He has been instrumental in bringing the opposing sides closer on important human security issues in the region.  Much of his work and others at the Track 2 level have had significant impact on the current Track 1 level of official negotiations.  Much of the work done at the Track 2 level of human security and needs have been fundamental to the mutual recognition between the PLO and the state of Israel, for example.  The growing numbers of unofficial citizen interactions over the last several decades have helped to persuade Israeli and Palestinian leaders of the necessity to negotiate a compromise.

There have been extensive Track 2 diplomatic efforts and ‘public peace process’ involving Israeli and Palestinian lawyers, teachers, students, victims of war, and other common citizens.  Many of Professors Kelman’s problems solving workshops over the years have facilitated participant communication and understanding in the historical context of anger and fear.

Most workshop skills building focuses on identity issues and, despite the experience of violence, how they can assess and manage their raw emotions.  Many participants have been able to inspire, influence, and support others in the region as they cultivate sympathy and empathy for their enemies, and maintain positive relationships.

Through intense interaction between Track 2 and Track 1 levels of diplomacy, the two-state solution to the Israeli-Palestinian conflict has emerged.  Public opinion polls, for example, now consistently show that majorities on both sides support a two-state solution.  For Palestinians, obtaining their own state means an end to more than four decades of occupation, acknowledgement of their past suffering, the fulfillment of their national aspirations and an opportunity to shape their own destiny.

For Israelis, the two- state solution ends the demographic challenge to Israel’s character as a Jewish majority state, removes the stigma of being an occupying power, enables a potential peace with the Arab world, and eliminates a critical barrier to full international acceptance.

Both ‘hard’ and ‘soft’ power endeavors encourage the parties to share the land to which both are deeply attached and have historic roots.  A negotiation plan designed to protect the political rights of national self-determination, aspirations and identity are fundamental to peaceful coexistence. In addition, ‘soft’ power approaches must be designed to understand and secure the basic human needs, identity, and potential of economic growth and security.  Like the Middle East, ‘soft’ power is critical to the security of all negotiators who live in an uncertain world.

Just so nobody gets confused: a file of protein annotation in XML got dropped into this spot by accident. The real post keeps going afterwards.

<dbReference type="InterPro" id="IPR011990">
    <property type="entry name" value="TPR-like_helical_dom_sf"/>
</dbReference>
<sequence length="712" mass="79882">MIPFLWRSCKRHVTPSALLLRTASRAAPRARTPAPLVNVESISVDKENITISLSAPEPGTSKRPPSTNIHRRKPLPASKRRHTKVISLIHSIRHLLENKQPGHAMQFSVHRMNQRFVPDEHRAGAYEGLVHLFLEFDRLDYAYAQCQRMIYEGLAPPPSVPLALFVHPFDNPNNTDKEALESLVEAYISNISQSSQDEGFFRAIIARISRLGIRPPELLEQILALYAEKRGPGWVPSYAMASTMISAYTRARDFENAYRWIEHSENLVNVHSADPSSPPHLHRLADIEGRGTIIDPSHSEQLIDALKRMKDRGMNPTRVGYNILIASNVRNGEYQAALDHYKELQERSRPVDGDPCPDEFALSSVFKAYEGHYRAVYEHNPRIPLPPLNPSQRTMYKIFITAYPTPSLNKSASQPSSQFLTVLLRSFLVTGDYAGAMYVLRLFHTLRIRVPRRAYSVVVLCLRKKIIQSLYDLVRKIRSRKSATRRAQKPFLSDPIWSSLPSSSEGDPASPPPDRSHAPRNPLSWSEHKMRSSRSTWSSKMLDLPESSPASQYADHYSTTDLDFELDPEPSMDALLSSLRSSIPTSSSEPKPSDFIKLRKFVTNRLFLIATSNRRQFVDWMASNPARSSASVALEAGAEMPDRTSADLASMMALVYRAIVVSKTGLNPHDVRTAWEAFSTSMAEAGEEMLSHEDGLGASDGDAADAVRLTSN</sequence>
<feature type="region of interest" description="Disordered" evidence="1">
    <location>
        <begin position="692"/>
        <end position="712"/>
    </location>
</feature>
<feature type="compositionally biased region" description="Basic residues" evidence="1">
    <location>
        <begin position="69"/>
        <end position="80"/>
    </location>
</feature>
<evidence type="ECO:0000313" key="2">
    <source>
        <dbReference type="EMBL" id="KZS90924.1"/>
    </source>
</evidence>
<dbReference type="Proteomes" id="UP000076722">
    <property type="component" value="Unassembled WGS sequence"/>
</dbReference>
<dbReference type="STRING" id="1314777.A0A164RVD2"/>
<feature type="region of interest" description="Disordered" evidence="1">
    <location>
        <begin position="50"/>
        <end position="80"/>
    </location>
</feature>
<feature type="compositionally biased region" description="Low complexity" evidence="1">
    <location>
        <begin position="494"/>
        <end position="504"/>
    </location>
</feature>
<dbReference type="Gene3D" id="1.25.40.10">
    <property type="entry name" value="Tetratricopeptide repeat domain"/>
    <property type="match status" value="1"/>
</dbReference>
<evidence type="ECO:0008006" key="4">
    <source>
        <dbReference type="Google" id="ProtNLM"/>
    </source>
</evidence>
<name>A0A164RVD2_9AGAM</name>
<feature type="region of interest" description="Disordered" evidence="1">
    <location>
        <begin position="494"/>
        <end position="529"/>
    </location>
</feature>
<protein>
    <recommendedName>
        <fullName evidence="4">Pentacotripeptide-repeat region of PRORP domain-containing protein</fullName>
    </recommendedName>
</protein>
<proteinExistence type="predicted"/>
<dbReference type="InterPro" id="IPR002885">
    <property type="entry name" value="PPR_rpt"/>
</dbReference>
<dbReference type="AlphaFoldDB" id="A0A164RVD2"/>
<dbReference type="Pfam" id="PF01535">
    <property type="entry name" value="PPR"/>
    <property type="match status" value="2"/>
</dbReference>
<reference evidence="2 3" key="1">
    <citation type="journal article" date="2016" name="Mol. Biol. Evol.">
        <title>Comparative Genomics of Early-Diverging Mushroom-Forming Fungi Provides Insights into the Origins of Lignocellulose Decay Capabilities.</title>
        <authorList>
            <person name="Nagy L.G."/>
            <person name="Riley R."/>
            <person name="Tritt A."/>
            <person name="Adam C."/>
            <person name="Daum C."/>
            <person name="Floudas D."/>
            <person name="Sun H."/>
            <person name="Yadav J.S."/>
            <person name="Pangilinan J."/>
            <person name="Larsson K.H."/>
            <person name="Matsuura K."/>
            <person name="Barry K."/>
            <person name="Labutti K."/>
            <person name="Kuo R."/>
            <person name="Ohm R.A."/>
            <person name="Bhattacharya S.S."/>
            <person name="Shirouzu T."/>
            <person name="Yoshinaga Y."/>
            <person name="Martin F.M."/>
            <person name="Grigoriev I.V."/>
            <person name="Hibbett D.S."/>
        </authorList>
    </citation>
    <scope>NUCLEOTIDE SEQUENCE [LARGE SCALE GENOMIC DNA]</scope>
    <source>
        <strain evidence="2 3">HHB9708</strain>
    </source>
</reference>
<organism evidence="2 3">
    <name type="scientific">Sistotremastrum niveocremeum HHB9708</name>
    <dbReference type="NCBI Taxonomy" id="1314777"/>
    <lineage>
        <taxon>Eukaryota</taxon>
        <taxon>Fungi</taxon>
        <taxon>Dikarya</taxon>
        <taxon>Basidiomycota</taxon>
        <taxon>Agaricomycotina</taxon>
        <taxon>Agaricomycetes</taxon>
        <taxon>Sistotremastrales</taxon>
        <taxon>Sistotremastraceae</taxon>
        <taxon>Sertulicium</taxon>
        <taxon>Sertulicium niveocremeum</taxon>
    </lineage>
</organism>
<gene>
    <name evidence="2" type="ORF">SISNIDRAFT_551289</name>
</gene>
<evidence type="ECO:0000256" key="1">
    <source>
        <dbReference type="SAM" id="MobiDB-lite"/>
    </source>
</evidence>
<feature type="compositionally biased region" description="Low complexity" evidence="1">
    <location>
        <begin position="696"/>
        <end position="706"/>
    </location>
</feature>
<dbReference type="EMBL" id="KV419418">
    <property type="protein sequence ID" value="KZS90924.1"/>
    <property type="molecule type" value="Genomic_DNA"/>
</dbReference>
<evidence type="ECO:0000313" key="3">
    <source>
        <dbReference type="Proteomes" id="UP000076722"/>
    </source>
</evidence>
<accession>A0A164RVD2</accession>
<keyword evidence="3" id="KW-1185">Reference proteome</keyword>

Law 47 exercises

1. What Track 2 diplomacy interactions are you involved in? How does an open mind and strategically optimistic best case scenario impact your own security?

2. What are your assumptions about an actual or potential conflict that can be resolved by your power of understanding and soft power skills?

3. How can you assisting others to fulfill their own dreams and destiny?  How can you take responsibility for empowering and transforming the security of your community?

4. Where can you build relationships of trust and caring by transforming your beliefs, assumptions and values about power?

Extra credit

Read Israel and Palestine: Two States for Two Peoples, If not Now, When? by Alan Berger, Harvey Cox, Herbert Kelman, et al, 2010, www.fpa.org

48 Laws for 21st Century Global Negotiators: Join Thunderbird Professor Karen S. Walch, Ph.D., as she explores the laws of power for 21st century global negotiators. Each Monday she discusses one law and provides an exercise to identify and enhance individual negotiation power. Go to the main menu for the series.

Share